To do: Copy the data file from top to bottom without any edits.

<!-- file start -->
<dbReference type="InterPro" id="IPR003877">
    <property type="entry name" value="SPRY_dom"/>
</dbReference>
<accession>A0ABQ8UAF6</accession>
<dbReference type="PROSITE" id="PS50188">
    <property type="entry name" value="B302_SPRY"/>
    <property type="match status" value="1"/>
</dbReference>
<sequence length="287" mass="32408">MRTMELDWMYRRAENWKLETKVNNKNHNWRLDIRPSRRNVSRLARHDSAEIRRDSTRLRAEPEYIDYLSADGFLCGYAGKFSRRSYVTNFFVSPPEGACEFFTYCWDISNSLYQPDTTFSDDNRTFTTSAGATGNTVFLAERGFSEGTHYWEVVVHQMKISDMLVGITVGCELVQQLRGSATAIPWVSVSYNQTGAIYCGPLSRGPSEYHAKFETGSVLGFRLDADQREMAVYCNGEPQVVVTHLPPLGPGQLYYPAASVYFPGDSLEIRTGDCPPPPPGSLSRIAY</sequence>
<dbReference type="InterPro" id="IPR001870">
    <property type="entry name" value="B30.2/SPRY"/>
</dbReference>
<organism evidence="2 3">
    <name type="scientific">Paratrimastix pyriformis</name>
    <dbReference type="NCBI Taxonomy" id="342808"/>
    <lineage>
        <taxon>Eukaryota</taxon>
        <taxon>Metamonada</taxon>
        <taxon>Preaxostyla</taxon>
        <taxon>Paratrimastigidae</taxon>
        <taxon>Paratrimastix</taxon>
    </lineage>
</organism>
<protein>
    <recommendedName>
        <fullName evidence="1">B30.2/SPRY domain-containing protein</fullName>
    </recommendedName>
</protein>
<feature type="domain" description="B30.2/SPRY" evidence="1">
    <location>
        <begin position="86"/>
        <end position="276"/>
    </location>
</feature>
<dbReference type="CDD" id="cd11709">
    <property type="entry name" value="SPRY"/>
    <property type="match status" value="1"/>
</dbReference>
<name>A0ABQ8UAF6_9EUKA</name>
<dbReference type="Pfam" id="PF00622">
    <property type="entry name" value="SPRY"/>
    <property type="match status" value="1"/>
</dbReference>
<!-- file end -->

<dbReference type="InterPro" id="IPR003877">
    <property type="entry name" value="SPRY_dom"/>
</dbReference>
<accession>A0ABQ8UAF6</accession>
<dbReference type="PROSITE" id="PS50188">
    <property type="entry name" value="B302_SPRY"/>
    <property type="match status" value="1"/>
</dbReference>
<sequence length="287" mass="32408">MRTMELDWMYRRAENWKLETKVNNKNHNWRLDIRPSRRNVSRLARHDSAEIRRDSTRLRAEPEYIDYLSADGFLCGYAGKFSRRSYVTNFFVSPPEGACEFFTYCWDISNSLYQPDTTFSDDNRTFTTSAGATGNTVFLAERGFSEGTHYWEVVVHQMKISDMLVGITVGCELVQQLRGSATAIPWVSVSYNQTGAIYCGPLSRGPSEYHAKFETGSVLGFRLDADQREMAVYCNGEPQVVVTHLPPLGPGQLYYPAASVYFPGDSLEIRTGDCPPPPPGSLSRIAY</sequence>
<dbReference type="InterPro" id="IPR001870">
    <property type="entry name" value="B30.2/SPRY"/>
</dbReference>
<organism evidence="2 3">
    <name type="scientific">Paratrimastix pyriformis</name>
    <dbReference type="NCBI Taxonomy" id="342808"/>
    <lineage>
        <taxon>Eukaryota</taxon>
        <taxon>Metamonada</taxon>
        <taxon>Preaxostyla</taxon>
        <taxon>Paratrimastigidae</taxon>
        <taxon>Paratrimastix</taxon>
    </lineage>
</organism>
<protein>
    <recommendedName>
        <fullName evidence="1">B30.2/SPRY domain-containing protein</fullName>
    </recommendedName>
</protein>
<feature type="domain" description="B30.2/SPRY" evidence="1">
    <location>
        <begin position="86"/>
        <end position="276"/>
    </location>
</feature>
<dbReference type="CDD" id="cd11709">
    <property type="entry name" value="SPRY"/>
    <property type="match status" value="1"/>
</dbReference>
<name>A0ABQ8UAF6_9EUKA</name>
<dbReference type="Pfam" id="PF00622">
    <property type="entry name" value="SPRY"/>
    <property type="match status" value="1"/>
</dbReference>